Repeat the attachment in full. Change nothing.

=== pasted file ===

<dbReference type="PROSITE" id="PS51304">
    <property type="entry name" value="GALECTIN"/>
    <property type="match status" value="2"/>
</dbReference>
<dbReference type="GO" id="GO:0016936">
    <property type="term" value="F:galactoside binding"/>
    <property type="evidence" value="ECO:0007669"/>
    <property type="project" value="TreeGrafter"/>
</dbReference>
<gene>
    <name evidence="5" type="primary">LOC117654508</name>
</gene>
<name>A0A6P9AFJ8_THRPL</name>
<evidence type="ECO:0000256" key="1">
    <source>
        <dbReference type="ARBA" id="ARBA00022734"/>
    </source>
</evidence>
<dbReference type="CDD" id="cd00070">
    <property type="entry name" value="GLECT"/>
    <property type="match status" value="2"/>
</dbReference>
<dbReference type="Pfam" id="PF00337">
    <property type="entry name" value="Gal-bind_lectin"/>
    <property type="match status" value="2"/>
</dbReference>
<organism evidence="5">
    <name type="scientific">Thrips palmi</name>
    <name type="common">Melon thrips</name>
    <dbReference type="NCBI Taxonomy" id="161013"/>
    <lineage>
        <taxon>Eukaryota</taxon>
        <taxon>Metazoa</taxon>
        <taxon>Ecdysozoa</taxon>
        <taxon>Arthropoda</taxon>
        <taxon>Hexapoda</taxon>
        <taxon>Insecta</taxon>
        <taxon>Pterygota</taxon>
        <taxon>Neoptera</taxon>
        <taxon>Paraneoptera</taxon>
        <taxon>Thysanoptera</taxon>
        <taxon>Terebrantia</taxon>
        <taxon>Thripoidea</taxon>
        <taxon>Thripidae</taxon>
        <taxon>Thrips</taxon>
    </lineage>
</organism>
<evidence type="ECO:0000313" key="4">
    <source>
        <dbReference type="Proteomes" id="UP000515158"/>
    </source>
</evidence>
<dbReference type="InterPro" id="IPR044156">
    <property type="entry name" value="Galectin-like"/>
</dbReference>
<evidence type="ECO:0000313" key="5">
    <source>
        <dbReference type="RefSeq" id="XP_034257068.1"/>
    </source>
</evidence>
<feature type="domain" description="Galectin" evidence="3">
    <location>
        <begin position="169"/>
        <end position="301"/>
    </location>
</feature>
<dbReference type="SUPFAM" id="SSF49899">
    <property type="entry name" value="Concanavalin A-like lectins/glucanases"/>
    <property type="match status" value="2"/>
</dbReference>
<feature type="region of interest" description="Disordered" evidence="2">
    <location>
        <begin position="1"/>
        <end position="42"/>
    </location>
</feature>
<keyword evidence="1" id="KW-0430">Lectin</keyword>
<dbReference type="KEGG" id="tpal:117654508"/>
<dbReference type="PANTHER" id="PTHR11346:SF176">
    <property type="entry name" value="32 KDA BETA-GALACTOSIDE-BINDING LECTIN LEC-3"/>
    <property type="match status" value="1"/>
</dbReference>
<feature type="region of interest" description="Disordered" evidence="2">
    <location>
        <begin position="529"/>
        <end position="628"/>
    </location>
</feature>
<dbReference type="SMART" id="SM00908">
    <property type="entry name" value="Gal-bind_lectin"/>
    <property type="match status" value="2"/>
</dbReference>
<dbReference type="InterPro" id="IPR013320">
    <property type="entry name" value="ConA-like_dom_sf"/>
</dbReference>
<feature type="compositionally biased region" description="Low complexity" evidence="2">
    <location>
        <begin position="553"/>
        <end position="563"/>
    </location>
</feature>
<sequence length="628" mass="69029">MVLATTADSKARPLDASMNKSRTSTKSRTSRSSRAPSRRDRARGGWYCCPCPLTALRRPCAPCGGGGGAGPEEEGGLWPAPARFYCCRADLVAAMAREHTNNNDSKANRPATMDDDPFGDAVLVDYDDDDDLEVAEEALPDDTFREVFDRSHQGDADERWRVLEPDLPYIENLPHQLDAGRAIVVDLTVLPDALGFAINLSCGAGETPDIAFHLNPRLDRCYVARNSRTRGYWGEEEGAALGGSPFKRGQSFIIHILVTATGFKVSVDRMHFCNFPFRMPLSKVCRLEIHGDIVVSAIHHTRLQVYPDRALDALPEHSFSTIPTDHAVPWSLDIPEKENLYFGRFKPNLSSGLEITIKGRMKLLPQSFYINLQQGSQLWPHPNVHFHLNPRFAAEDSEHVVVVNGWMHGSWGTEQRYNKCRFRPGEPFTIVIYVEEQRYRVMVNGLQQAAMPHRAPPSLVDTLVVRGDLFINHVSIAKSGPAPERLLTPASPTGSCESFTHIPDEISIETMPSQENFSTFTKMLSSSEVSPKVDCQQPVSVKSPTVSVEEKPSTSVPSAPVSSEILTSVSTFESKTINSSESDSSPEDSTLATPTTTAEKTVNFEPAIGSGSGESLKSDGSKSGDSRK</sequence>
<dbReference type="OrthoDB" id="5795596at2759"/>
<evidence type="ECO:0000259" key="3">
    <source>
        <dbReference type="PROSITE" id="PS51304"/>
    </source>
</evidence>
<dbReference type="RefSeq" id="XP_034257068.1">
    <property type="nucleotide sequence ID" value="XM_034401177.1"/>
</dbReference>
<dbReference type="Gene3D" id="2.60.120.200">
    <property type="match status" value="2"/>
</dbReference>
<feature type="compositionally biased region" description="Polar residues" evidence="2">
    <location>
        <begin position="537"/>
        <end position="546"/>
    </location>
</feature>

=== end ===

<dbReference type="PROSITE" id="PS51304">
    <property type="entry name" value="GALECTIN"/>
    <property type="match status" value="2"/>
</dbReference>
<dbReference type="GO" id="GO:0016936">
    <property type="term" value="F:galactoside binding"/>
    <property type="evidence" value="ECO:0007669"/>
    <property type="project" value="TreeGrafter"/>
</dbReference>
<gene>
    <name evidence="5" type="primary">LOC117654508</name>
</gene>
<name>A0A6P9AFJ8_THRPL</name>
<evidence type="ECO:0000256" key="1">
    <source>
        <dbReference type="ARBA" id="ARBA00022734"/>
    </source>
</evidence>
<dbReference type="CDD" id="cd00070">
    <property type="entry name" value="GLECT"/>
    <property type="match status" value="2"/>
</dbReference>
<dbReference type="Pfam" id="PF00337">
    <property type="entry name" value="Gal-bind_lectin"/>
    <property type="match status" value="2"/>
</dbReference>
<organism evidence="5">
    <name type="scientific">Thrips palmi</name>
    <name type="common">Melon thrips</name>
    <dbReference type="NCBI Taxonomy" id="161013"/>
    <lineage>
        <taxon>Eukaryota</taxon>
        <taxon>Metazoa</taxon>
        <taxon>Ecdysozoa</taxon>
        <taxon>Arthropoda</taxon>
        <taxon>Hexapoda</taxon>
        <taxon>Insecta</taxon>
        <taxon>Pterygota</taxon>
        <taxon>Neoptera</taxon>
        <taxon>Paraneoptera</taxon>
        <taxon>Thysanoptera</taxon>
        <taxon>Terebrantia</taxon>
        <taxon>Thripoidea</taxon>
        <taxon>Thripidae</taxon>
        <taxon>Thrips</taxon>
    </lineage>
</organism>
<evidence type="ECO:0000313" key="4">
    <source>
        <dbReference type="Proteomes" id="UP000515158"/>
    </source>
</evidence>
<dbReference type="InterPro" id="IPR044156">
    <property type="entry name" value="Galectin-like"/>
</dbReference>
<evidence type="ECO:0000313" key="5">
    <source>
        <dbReference type="RefSeq" id="XP_034257068.1"/>
    </source>
</evidence>
<feature type="domain" description="Galectin" evidence="3">
    <location>
        <begin position="169"/>
        <end position="301"/>
    </location>
</feature>
<dbReference type="SUPFAM" id="SSF49899">
    <property type="entry name" value="Concanavalin A-like lectins/glucanases"/>
    <property type="match status" value="2"/>
</dbReference>
<feature type="region of interest" description="Disordered" evidence="2">
    <location>
        <begin position="1"/>
        <end position="42"/>
    </location>
</feature>
<keyword evidence="1" id="KW-0430">Lectin</keyword>
<dbReference type="KEGG" id="tpal:117654508"/>
<dbReference type="PANTHER" id="PTHR11346:SF176">
    <property type="entry name" value="32 KDA BETA-GALACTOSIDE-BINDING LECTIN LEC-3"/>
    <property type="match status" value="1"/>
</dbReference>
<feature type="region of interest" description="Disordered" evidence="2">
    <location>
        <begin position="529"/>
        <end position="628"/>
    </location>
</feature>
<dbReference type="SMART" id="SM00908">
    <property type="entry name" value="Gal-bind_lectin"/>
    <property type="match status" value="2"/>
</dbReference>
<dbReference type="InterPro" id="IPR013320">
    <property type="entry name" value="ConA-like_dom_sf"/>
</dbReference>
<feature type="compositionally biased region" description="Low complexity" evidence="2">
    <location>
        <begin position="553"/>
        <end position="563"/>
    </location>
</feature>
<sequence length="628" mass="69029">MVLATTADSKARPLDASMNKSRTSTKSRTSRSSRAPSRRDRARGGWYCCPCPLTALRRPCAPCGGGGGAGPEEEGGLWPAPARFYCCRADLVAAMAREHTNNNDSKANRPATMDDDPFGDAVLVDYDDDDDLEVAEEALPDDTFREVFDRSHQGDADERWRVLEPDLPYIENLPHQLDAGRAIVVDLTVLPDALGFAINLSCGAGETPDIAFHLNPRLDRCYVARNSRTRGYWGEEEGAALGGSPFKRGQSFIIHILVTATGFKVSVDRMHFCNFPFRMPLSKVCRLEIHGDIVVSAIHHTRLQVYPDRALDALPEHSFSTIPTDHAVPWSLDIPEKENLYFGRFKPNLSSGLEITIKGRMKLLPQSFYINLQQGSQLWPHPNVHFHLNPRFAAEDSEHVVVVNGWMHGSWGTEQRYNKCRFRPGEPFTIVIYVEEQRYRVMVNGLQQAAMPHRAPPSLVDTLVVRGDLFINHVSIAKSGPAPERLLTPASPTGSCESFTHIPDEISIETMPSQENFSTFTKMLSSSEVSPKVDCQQPVSVKSPTVSVEEKPSTSVPSAPVSSEILTSVSTFESKTINSSESDSSPEDSTLATPTTTAEKTVNFEPAIGSGSGESLKSDGSKSGDSRK</sequence>
<dbReference type="OrthoDB" id="5795596at2759"/>
<evidence type="ECO:0000259" key="3">
    <source>
        <dbReference type="PROSITE" id="PS51304"/>
    </source>
</evidence>
<dbReference type="RefSeq" id="XP_034257068.1">
    <property type="nucleotide sequence ID" value="XM_034401177.1"/>
</dbReference>
<dbReference type="Gene3D" id="2.60.120.200">
    <property type="match status" value="2"/>
</dbReference>
<feature type="compositionally biased region" description="Polar residues" evidence="2">
    <location>
        <begin position="537"/>
        <end position="546"/>
    </location>
</feature>